12 And further, my son, be admonished by these. Of making many books there is no end, and much study is wearisome to the flesh.
13 Let us hear the conclusion of the whole matter: Fear God and keep His commandments, For this is man's all.
14 For God will bring every work into judgment, Including every secret thing, Whether good or evil.

Grace and peace, Pastor Jeff Riddle

Gnostic Writings: A Parable

I shared the following parable in my teaching on The Gospel of Judas/Da Vinci Code. It's also in the booklet we put together on this subject:
Imagine a thousand years from now, if a team of archaeologists should uncover a rusted safe buried deep in snow and earth in the mountains of Utah. Inside the safe, they discover a cache of documents written by a long-defunct white supremacy group. The documents challenge the conventional interpretation of the constitution of the United States government, offer quirky interpretations of the lives of the founding fathers, and bizarre observations of American history.

A team of scholars studies these documents. Most rightly identify them as what they are, the work of an obscurantist group whose views were not taken seriously by mainstream, twenty-first century Americans and whose interpretation of historical fact is deeply flawed. One of the scholars on the team that studies the documents, however, offers a very different interpretation. She says that these documents, in fact, represent a valid interpretation of American history that was suppressed by the political power brokers of the day (the so-called Republican and Democratic parties). When challenged with the fact that there are thousands of pieces of data arguing for the conventional understanding of American history and that this interpretation has held sway for centuries, while there are only one or two copies of these Utah documents, she counters that this only stands as evidence of how vigilantly the keepers of the status quo were able to suppress this legitimate interpretation of the development of the United States.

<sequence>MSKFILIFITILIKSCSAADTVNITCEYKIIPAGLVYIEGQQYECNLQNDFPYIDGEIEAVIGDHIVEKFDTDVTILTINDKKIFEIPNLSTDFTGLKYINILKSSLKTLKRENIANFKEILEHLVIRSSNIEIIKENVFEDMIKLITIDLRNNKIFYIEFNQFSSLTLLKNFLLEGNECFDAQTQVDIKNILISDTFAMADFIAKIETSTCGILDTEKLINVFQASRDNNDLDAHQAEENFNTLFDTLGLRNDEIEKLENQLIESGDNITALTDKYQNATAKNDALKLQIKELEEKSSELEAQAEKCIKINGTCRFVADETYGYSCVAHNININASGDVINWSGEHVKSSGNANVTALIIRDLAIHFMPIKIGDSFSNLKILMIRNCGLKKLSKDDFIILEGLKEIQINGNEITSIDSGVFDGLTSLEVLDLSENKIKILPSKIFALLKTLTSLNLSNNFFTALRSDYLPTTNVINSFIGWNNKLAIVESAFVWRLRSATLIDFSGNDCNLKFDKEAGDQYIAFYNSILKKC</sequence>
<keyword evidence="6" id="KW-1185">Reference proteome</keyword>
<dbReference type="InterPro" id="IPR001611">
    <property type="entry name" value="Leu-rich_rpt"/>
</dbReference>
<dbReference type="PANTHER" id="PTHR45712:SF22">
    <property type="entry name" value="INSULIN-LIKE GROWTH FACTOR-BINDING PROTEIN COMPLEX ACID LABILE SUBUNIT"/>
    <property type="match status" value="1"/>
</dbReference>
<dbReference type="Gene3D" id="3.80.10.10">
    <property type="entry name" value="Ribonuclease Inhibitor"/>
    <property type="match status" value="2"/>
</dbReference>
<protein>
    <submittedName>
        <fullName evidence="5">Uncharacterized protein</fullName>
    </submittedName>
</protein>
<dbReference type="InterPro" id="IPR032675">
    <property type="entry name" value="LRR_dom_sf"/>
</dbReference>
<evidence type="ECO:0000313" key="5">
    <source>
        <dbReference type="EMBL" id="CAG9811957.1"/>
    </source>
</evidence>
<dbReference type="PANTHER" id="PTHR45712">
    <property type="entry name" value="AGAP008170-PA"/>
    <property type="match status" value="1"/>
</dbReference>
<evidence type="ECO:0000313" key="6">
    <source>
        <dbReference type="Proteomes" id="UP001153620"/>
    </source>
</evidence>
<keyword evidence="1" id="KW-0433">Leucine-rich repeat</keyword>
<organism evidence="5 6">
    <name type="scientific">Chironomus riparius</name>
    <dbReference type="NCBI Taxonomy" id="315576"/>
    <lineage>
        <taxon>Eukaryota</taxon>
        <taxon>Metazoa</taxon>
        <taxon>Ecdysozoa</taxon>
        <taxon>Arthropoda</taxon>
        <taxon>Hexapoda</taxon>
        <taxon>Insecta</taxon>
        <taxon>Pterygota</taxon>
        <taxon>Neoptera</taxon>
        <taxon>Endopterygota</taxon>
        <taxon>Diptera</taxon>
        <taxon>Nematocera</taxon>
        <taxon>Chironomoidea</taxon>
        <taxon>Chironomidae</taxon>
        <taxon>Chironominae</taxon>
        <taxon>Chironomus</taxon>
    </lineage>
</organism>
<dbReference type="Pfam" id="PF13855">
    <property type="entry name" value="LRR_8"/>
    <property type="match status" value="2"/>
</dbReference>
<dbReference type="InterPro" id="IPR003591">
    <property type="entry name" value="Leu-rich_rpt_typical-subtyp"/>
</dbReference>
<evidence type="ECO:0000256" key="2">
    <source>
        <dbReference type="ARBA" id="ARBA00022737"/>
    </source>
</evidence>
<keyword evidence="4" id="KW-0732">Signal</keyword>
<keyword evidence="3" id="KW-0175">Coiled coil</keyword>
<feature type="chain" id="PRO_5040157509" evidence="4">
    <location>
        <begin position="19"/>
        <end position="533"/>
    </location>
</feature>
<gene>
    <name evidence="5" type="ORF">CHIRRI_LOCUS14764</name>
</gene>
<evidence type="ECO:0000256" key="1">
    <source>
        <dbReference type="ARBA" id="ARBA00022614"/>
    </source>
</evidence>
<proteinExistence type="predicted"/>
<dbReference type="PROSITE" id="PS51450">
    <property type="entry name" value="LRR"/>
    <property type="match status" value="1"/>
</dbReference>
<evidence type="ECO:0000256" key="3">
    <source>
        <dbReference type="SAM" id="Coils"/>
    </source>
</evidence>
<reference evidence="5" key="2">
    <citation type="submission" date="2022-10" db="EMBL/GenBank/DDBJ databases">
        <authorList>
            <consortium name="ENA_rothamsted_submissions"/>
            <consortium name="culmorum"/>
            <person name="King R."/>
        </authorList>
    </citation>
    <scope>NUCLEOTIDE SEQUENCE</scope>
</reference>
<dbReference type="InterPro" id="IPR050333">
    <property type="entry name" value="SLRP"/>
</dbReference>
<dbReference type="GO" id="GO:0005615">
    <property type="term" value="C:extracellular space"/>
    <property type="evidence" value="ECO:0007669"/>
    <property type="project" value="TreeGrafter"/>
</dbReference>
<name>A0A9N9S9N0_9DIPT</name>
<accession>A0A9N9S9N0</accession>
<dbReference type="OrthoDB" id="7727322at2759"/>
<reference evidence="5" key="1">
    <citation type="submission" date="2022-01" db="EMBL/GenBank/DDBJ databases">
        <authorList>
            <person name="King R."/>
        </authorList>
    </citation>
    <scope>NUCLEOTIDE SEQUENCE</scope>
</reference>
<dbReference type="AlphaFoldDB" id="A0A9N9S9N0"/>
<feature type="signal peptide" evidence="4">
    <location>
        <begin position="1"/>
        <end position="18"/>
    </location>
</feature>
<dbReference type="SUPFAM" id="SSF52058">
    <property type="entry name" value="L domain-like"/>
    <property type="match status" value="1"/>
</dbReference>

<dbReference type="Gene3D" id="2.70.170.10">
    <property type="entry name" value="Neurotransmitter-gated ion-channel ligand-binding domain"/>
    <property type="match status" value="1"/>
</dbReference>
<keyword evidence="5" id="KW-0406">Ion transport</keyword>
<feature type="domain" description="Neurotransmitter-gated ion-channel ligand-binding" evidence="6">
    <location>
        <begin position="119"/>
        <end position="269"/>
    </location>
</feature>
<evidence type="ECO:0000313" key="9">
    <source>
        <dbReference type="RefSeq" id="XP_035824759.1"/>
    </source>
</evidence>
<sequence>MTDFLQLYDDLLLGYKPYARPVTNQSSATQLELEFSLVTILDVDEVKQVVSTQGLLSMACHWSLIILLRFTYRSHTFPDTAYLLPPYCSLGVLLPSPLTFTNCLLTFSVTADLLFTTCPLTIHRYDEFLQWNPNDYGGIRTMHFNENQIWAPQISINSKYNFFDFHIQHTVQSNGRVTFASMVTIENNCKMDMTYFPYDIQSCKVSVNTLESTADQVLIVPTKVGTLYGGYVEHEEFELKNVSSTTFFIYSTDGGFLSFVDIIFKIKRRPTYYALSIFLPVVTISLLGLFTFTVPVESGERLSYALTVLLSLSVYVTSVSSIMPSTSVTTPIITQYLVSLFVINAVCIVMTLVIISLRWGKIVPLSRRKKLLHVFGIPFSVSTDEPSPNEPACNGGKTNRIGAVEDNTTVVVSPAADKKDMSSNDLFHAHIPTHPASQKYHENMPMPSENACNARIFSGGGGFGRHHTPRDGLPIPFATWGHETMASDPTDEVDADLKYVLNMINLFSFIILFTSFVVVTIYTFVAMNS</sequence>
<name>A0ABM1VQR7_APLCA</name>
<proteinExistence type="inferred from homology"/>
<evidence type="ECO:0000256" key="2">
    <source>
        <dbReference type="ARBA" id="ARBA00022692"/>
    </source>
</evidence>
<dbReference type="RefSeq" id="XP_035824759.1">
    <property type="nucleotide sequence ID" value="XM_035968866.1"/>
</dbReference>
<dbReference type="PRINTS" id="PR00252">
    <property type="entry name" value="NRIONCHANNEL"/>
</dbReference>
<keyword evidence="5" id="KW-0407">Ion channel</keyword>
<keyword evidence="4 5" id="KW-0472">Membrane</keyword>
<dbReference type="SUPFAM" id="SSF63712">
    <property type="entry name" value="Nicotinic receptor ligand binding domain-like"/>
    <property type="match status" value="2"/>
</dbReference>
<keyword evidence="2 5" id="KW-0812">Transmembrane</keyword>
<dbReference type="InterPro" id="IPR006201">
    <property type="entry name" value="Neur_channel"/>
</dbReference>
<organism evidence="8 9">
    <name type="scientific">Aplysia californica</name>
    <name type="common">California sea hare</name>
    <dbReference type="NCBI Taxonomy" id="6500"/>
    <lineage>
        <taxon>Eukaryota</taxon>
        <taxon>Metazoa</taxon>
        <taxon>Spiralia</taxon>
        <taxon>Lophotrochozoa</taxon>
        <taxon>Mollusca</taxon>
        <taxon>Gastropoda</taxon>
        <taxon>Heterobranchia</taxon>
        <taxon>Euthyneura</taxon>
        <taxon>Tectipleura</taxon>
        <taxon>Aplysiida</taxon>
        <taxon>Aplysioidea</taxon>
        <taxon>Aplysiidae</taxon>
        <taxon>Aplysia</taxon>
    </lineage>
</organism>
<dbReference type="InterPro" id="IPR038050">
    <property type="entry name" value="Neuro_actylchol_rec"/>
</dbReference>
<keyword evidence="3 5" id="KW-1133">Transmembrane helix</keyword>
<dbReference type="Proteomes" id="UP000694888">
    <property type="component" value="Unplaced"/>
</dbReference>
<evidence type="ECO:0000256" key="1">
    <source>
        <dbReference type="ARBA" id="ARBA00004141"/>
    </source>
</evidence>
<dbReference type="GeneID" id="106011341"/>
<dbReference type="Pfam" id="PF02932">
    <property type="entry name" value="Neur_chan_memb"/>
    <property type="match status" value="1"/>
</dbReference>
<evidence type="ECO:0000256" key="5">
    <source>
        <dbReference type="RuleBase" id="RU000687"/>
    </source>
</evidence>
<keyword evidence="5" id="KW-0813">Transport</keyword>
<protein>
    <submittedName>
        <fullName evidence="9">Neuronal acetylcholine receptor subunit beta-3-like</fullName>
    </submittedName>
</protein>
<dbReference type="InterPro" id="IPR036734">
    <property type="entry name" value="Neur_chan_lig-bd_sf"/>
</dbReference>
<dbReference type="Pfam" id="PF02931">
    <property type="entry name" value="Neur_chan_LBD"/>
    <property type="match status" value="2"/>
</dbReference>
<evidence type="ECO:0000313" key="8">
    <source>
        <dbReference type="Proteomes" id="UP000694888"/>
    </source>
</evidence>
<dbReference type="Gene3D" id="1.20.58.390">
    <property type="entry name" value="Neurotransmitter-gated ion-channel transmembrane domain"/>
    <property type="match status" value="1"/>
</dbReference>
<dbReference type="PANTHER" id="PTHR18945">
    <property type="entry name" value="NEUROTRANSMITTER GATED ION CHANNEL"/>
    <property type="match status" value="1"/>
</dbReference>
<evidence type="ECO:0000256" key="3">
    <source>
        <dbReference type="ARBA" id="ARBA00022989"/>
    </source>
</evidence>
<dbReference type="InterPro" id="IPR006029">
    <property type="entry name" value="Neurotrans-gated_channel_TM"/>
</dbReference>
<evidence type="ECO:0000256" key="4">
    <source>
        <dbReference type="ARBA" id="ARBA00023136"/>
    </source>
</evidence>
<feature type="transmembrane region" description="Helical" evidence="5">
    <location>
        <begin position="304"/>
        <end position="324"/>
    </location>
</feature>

The above analogy, of course, illustrates what has happened in recent days with regard to the re-discovery of "Gnostic" scriptures. A handful of bizarre documents, wildly out of step with normative, orthodox Christianity, are being proclaimed as a legitimate expression of truth, unjustly suppressed by the ecclesiastical powers-that-be. It is clear that one is skating on extremely thin ice to give any historical credence to the Gnostic scriptures.